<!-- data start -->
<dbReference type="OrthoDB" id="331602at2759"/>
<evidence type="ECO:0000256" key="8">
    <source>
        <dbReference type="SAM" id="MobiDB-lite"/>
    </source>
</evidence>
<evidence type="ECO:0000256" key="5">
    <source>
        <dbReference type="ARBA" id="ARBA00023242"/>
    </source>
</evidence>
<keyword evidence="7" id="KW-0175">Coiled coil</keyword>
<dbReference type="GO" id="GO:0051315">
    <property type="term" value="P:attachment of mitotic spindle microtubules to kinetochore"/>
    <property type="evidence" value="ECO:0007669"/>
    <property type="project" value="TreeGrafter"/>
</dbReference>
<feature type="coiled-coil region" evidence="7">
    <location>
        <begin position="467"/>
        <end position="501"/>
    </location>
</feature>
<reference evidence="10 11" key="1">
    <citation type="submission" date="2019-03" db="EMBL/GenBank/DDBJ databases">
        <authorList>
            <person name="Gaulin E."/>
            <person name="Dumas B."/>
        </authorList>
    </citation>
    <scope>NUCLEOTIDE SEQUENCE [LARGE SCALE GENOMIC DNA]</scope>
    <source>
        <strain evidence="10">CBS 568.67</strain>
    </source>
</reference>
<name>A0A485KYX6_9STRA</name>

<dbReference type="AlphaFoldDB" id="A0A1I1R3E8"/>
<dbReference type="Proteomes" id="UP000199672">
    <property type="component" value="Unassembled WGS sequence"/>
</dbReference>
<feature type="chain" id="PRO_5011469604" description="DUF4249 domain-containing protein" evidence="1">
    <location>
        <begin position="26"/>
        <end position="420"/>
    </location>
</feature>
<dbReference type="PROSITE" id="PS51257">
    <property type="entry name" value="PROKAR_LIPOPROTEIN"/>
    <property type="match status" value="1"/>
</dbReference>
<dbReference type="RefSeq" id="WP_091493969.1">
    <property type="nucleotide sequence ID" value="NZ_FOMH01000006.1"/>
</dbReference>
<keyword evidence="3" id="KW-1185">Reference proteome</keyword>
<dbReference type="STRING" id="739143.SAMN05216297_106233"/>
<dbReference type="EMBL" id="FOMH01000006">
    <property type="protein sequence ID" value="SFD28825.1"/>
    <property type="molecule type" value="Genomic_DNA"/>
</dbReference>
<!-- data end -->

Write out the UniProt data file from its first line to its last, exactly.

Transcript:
<dbReference type="OrthoDB" id="331602at2759"/>
<evidence type="ECO:0000256" key="8">
    <source>
        <dbReference type="SAM" id="MobiDB-lite"/>
    </source>
</evidence>
<evidence type="ECO:0000256" key="5">
    <source>
        <dbReference type="ARBA" id="ARBA00023242"/>
    </source>
</evidence>
<keyword evidence="7" id="KW-0175">Coiled coil</keyword>
<dbReference type="GO" id="GO:0051315">
    <property type="term" value="P:attachment of mitotic spindle microtubules to kinetochore"/>
    <property type="evidence" value="ECO:0007669"/>
    <property type="project" value="TreeGrafter"/>
</dbReference>
<feature type="coiled-coil region" evidence="7">
    <location>
        <begin position="467"/>
        <end position="501"/>
    </location>
</feature>
<reference evidence="10 11" key="1">
    <citation type="submission" date="2019-03" db="EMBL/GenBank/DDBJ databases">
        <authorList>
            <person name="Gaulin E."/>
            <person name="Dumas B."/>
        </authorList>
    </citation>
    <scope>NUCLEOTIDE SEQUENCE [LARGE SCALE GENOMIC DNA]</scope>
    <source>
        <strain evidence="10">CBS 568.67</strain>
    </source>
</reference>
<name>A0A485KYX6_9STRA</name>

<dbReference type="AlphaFoldDB" id="A0A1I1R3E8"/>
<dbReference type="Proteomes" id="UP000199672">
    <property type="component" value="Unassembled WGS sequence"/>
</dbReference>
<feature type="chain" id="PRO_5011469604" description="DUF4249 domain-containing protein" evidence="1">
    <location>
        <begin position="26"/>
        <end position="420"/>
    </location>
</feature>
<dbReference type="PROSITE" id="PS51257">
    <property type="entry name" value="PROKAR_LIPOPROTEIN"/>
    <property type="match status" value="1"/>
</dbReference>
<dbReference type="RefSeq" id="WP_091493969.1">
    <property type="nucleotide sequence ID" value="NZ_FOMH01000006.1"/>
</dbReference>
<keyword evidence="3" id="KW-1185">Reference proteome</keyword>
<dbReference type="STRING" id="739143.SAMN05216297_106233"/>
<dbReference type="EMBL" id="FOMH01000006">
    <property type="protein sequence ID" value="SFD28825.1"/>
    <property type="molecule type" value="Genomic_DNA"/>
</dbReference>